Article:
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November 17, 2007 at 9:42 pm #138858Beral KhanParticipant
I live in America. This is important because we have, even prior the nearly 40 years since my birth, made heroes of our sports players.
This is, in fact, something I have found most distateful. Not so much that sports has played such a huge roll in encouraging men to be emotionless, thoughtless and most recently arrogant dolts. But rather, the shadow of sports is so huge that there are so few other choices for national heroes.
Is it any wonder that for the past 40 years, those of us who seek our heroes in the realms of Fiction have been seen in a very dim view?
While I will admit, Star Wars has never held such a grip on me that I have spent a small fortune on collectables, I am quite a Star Trek Fanboy.
I also love a myriad of Science Fiction and Fantasy. However, Nothing can even come close one show: Doctor Who.
I recently asked myself what the appeal has been for me for what is now going on 30 years. I think I have the fewest words possible to explain it: Possiblities; Hope; Righteousness.
Doctor Who told me that it was possible to have an interesting life and still do the right thing. And even when things got so bad that who you were didn’t meet the needs of the universe, you could change completely and once again meet those needs.
To do the right thing, not because someone has asked, merely because it is the right thing to do has its own rewards.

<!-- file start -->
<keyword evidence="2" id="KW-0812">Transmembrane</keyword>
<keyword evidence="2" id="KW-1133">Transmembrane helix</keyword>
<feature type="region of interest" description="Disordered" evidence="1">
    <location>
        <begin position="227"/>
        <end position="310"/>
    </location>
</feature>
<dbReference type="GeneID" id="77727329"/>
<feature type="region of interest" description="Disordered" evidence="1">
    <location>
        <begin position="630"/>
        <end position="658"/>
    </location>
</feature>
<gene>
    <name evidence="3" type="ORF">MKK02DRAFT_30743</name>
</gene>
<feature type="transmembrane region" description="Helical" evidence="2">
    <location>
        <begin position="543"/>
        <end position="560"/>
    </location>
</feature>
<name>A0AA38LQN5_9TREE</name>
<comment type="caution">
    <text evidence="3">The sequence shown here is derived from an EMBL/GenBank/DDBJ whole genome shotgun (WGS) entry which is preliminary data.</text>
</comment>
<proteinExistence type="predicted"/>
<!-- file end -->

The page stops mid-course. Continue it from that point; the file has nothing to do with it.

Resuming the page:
To do the right thing even when no one is watching defines who you are, no matter what you look like or how you view the world around you. And in the show, just like in real life, some times, the Doctor fails. He owns up to his mistakes and tries to make it right. When he apologizes, he truly means it, even to his enemies.
This is who I want to be. It is who I try to be. This is who I am. And it doesn’t matter if I like it or not, there are those who look up to me for these very reason. I am human, but I am Hope, Possiblities, and Righteousness.November 17, 2007 at 10:18 pm #146944IcarusParticipantQuote:Not so much that sports has played such a huge roll in encouraging men to be emotionless, thoughtless and most recently arrogant dolts. But rather, the shadow of sports is so huge that there are so few other choices for national heroes.
That’s not completely true. Have you ever wondered what it is about sports that is so seductive for people? I can only answer for myself and for those that enjoy sports with me. It is a throwback to our gladiatorial natures that allows us to experience these energies in a relatively “safe” environment. It draws out our animal instincts and our warrior mentalities. There is much strategy in sports, so it allows us to use parts of our minds that we might not use otherwise.
And I don’t think that true athletes are emotionless. They are passionate!
But, I do see what you are saying. It is important for all of us to expand our horizons and seek out things that are not usually offered to us. Sports are seductive and can suck us in easily. Everything else is harder to find. But, that doesn’t mean that we can’t help people find it…